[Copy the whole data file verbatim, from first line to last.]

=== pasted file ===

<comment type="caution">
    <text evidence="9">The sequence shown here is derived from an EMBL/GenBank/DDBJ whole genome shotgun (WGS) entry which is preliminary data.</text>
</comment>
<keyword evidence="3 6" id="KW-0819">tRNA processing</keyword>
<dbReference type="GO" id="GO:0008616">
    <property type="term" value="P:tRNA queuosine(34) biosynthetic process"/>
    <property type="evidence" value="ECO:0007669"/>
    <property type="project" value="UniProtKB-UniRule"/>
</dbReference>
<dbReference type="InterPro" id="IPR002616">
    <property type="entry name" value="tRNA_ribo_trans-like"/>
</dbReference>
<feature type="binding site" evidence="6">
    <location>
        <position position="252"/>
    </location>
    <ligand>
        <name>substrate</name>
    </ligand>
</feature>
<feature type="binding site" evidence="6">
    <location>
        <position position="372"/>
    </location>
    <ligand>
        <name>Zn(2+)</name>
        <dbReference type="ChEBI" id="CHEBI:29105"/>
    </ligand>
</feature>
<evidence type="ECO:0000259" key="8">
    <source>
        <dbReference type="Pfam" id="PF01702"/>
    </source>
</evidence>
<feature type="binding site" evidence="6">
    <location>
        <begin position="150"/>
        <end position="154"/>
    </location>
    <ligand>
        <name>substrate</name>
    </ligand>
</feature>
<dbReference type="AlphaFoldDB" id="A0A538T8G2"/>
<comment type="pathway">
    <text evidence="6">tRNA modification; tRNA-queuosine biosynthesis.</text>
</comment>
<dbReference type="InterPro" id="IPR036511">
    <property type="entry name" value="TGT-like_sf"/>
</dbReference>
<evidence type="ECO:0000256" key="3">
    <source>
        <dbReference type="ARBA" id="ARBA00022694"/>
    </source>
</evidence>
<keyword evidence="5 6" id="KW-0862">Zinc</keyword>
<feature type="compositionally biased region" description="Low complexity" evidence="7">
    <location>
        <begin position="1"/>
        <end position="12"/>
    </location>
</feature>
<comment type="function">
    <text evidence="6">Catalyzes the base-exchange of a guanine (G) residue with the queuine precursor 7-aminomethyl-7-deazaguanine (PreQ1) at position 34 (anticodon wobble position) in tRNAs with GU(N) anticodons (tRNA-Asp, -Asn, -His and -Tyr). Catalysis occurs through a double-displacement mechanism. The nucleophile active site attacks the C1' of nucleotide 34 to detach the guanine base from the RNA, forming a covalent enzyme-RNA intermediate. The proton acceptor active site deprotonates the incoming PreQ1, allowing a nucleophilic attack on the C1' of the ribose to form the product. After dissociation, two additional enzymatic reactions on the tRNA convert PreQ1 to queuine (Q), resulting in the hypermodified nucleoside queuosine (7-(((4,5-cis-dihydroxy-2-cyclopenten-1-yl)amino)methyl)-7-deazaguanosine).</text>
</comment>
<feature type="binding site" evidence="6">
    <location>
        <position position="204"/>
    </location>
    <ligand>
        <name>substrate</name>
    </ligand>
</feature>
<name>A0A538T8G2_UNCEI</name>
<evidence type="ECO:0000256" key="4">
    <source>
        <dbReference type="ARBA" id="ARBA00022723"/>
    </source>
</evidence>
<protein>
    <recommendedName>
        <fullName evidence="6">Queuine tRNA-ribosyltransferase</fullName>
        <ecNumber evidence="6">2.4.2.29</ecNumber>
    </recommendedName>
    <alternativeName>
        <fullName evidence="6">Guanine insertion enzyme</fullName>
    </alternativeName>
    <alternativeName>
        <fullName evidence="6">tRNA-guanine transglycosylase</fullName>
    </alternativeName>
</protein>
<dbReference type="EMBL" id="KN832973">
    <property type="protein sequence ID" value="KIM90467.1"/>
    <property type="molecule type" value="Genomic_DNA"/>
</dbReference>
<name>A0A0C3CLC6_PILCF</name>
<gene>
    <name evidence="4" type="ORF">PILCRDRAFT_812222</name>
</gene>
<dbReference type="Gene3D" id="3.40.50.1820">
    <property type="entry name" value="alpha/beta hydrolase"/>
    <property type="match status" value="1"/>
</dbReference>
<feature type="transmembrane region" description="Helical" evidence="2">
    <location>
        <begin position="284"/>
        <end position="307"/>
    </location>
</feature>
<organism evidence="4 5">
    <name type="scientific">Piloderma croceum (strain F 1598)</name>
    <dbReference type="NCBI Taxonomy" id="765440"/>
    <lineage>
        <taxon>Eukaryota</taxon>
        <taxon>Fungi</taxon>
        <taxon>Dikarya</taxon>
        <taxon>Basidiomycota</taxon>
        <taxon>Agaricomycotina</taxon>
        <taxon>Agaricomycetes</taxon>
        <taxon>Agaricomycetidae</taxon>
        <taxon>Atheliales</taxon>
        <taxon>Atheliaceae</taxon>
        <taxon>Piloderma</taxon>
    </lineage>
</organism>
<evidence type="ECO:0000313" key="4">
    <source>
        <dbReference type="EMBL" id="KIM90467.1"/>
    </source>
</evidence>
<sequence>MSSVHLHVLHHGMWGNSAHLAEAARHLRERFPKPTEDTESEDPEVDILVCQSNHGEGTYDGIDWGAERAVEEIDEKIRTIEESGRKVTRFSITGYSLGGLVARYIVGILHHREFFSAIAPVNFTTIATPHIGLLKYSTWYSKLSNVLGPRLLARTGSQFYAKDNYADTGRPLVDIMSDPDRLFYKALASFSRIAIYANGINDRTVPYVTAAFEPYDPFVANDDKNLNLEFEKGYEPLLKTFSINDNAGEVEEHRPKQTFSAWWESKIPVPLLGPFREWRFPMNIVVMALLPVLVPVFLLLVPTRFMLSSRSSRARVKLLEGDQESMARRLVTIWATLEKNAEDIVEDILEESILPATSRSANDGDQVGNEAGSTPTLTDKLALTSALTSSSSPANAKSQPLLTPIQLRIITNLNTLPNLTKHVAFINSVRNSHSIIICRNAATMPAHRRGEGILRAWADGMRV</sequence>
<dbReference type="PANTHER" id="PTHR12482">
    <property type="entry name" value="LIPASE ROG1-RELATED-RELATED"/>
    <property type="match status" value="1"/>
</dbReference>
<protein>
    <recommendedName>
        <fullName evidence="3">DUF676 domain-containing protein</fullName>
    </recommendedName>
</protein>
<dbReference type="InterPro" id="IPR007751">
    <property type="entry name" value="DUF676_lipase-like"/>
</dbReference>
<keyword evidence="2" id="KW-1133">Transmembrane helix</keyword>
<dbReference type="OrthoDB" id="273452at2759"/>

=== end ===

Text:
<comment type="caution">
    <text evidence="9">The sequence shown here is derived from an EMBL/GenBank/DDBJ whole genome shotgun (WGS) entry which is preliminary data.</text>
</comment>
<keyword evidence="3 6" id="KW-0819">tRNA processing</keyword>
<dbReference type="GO" id="GO:0008616">
    <property type="term" value="P:tRNA queuosine(34) biosynthetic process"/>
    <property type="evidence" value="ECO:0007669"/>
    <property type="project" value="UniProtKB-UniRule"/>
</dbReference>
<dbReference type="InterPro" id="IPR002616">
    <property type="entry name" value="tRNA_ribo_trans-like"/>
</dbReference>
<feature type="binding site" evidence="6">
    <location>
        <position position="252"/>
    </location>
    <ligand>
        <name>substrate</name>
    </ligand>
</feature>
<feature type="binding site" evidence="6">
    <location>
        <position position="372"/>
    </location>
    <ligand>
        <name>Zn(2+)</name>
        <dbReference type="ChEBI" id="CHEBI:29105"/>
    </ligand>
</feature>
<evidence type="ECO:0000259" key="8">
    <source>
        <dbReference type="Pfam" id="PF01702"/>
    </source>
</evidence>
<feature type="binding site" evidence="6">
    <location>
        <begin position="150"/>
        <end position="154"/>
    </location>
    <ligand>
        <name>substrate</name>
    </ligand>
</feature>
<dbReference type="AlphaFoldDB" id="A0A538T8G2"/>
<comment type="pathway">
    <text evidence="6">tRNA modification; tRNA-queuosine biosynthesis.</text>
</comment>
<dbReference type="InterPro" id="IPR036511">
    <property type="entry name" value="TGT-like_sf"/>
</dbReference>
<evidence type="ECO:0000256" key="3">
    <source>
        <dbReference type="ARBA" id="ARBA00022694"/>
    </source>
</evidence>
<keyword evidence="5 6" id="KW-0862">Zinc</keyword>
<feature type="compositionally biased region" description="Low complexity" evidence="7">
    <location>
        <begin position="1"/>
        <end position="12"/>
    </location>
</feature>
<comment type="function">
    <text evidence="6">Catalyzes the base-exchange of a guanine (G) residue with the queuine precursor 7-aminomethyl-7-deazaguanine (PreQ1) at position 34 (anticodon wobble position) in tRNAs with GU(N) anticodons (tRNA-Asp, -Asn, -His and -Tyr). Catalysis occurs through a double-displacement mechanism. The nucleophile active site attacks the C1' of nucleotide 34 to detach the guanine base from the RNA, forming a covalent enzyme-RNA intermediate. The proton acceptor active site deprotonates the incoming PreQ1, allowing a nucleophilic attack on the C1' of the ribose to form the product. After dissociation, two additional enzymatic reactions on the tRNA convert PreQ1 to queuine (Q), resulting in the hypermodified nucleoside queuosine (7-(((4,5-cis-dihydroxy-2-cyclopenten-1-yl)amino)methyl)-7-deazaguanosine).</text>
</comment>
<feature type="binding site" evidence="6">
    <location>
        <position position="204"/>
    </location>
    <ligand>
        <name>substrate</name>
    </ligand>
</feature>
<name>A0A538T8G2_UNCEI</name>
<evidence type="ECO:0000256" key="4">
    <source>
        <dbReference type="ARBA" id="ARBA00022723"/>
    </source>
</evidence>
<protein>
    <recommendedName>
        <fullName evidence="6">Queuine tRNA-ribosyltransferase</fullName>
        <ecNumber evidence="6">2.4.2.29</ecNumber>
    </recommendedName>
    <alternativeName>
        <fullName evidence="6">Guanine insertion enzyme</fullName>
    </alternativeName>
    <alternativeName>
        <fullName evidence="6">tRNA-guanine transglycosylase</fullName>
    </alternativeName>
</protein>
<dbReference type="EMBL" id="KN832973">
    <property type="protein sequence ID" value="KIM90467.1"/>
    <property type="molecule type" value="Genomic_DNA"/>
</dbReference>
<name>A0A0C3CLC6_PILCF</name>
<gene>
    <name evidence="4" type="ORF">PILCRDRAFT_812222</name>
</gene>
<dbReference type="Gene3D" id="3.40.50.1820">
    <property type="entry name" value="alpha/beta hydrolase"/>
    <property type="match status" value="1"/>
</dbReference>
<feature type="transmembrane region" description="Helical" evidence="2">
    <location>
        <begin position="284"/>
        <end position="307"/>
    </location>
</feature>
<organism evidence="4 5">
    <name type="scientific">Piloderma croceum (strain F 1598)</name>
    <dbReference type="NCBI Taxonomy" id="765440"/>
    <lineage>
        <taxon>Eukaryota</taxon>
        <taxon>Fungi</taxon>
        <taxon>Dikarya</taxon>
        <taxon>Basidiomycota</taxon>
        <taxon>Agaricomycotina</taxon>
        <taxon>Agaricomycetes</taxon>
        <taxon>Agaricomycetidae</taxon>
        <taxon>Atheliales</taxon>
        <taxon>Atheliaceae</taxon>
        <taxon>Piloderma</taxon>
    </lineage>
</organism>
<evidence type="ECO:0000313" key="4">
    <source>
        <dbReference type="EMBL" id="KIM90467.1"/>
    </source>
</evidence>
<sequence>MSSVHLHVLHHGMWGNSAHLAEAARHLRERFPKPTEDTESEDPEVDILVCQSNHGEGTYDGIDWGAERAVEEIDEKIRTIEESGRKVTRFSITGYSLGGLVARYIVGILHHREFFSAIAPVNFTTIATPHIGLLKYSTWYSKLSNVLGPRLLARTGSQFYAKDNYADTGRPLVDIMSDPDRLFYKALASFSRIAIYANGINDRTVPYVTAAFEPYDPFVANDDKNLNLEFEKGYEPLLKTFSINDNAGEVEEHRPKQTFSAWWESKIPVPLLGPFREWRFPMNIVVMALLPVLVPVFLLLVPTRFMLSSRSSRARVKLLEGDQESMARRLVTIWATLEKNAEDIVEDILEESILPATSRSANDGDQVGNEAGSTPTLTDKLALTSALTSSSSPANAKSQPLLTPIQLRIITNLNTLPNLTKHVAFINSVRNSHSIIICRNAATMPAHRRGEGILRAWADGMRV</sequence>
<dbReference type="PANTHER" id="PTHR12482">
    <property type="entry name" value="LIPASE ROG1-RELATED-RELATED"/>
    <property type="match status" value="1"/>
</dbReference>
<protein>
    <recommendedName>
        <fullName evidence="3">DUF676 domain-containing protein</fullName>
    </recommendedName>
</protein>
<dbReference type="InterPro" id="IPR007751">
    <property type="entry name" value="DUF676_lipase-like"/>
</dbReference>
<keyword evidence="2" id="KW-1133">Transmembrane helix</keyword>
<dbReference type="OrthoDB" id="273452at2759"/>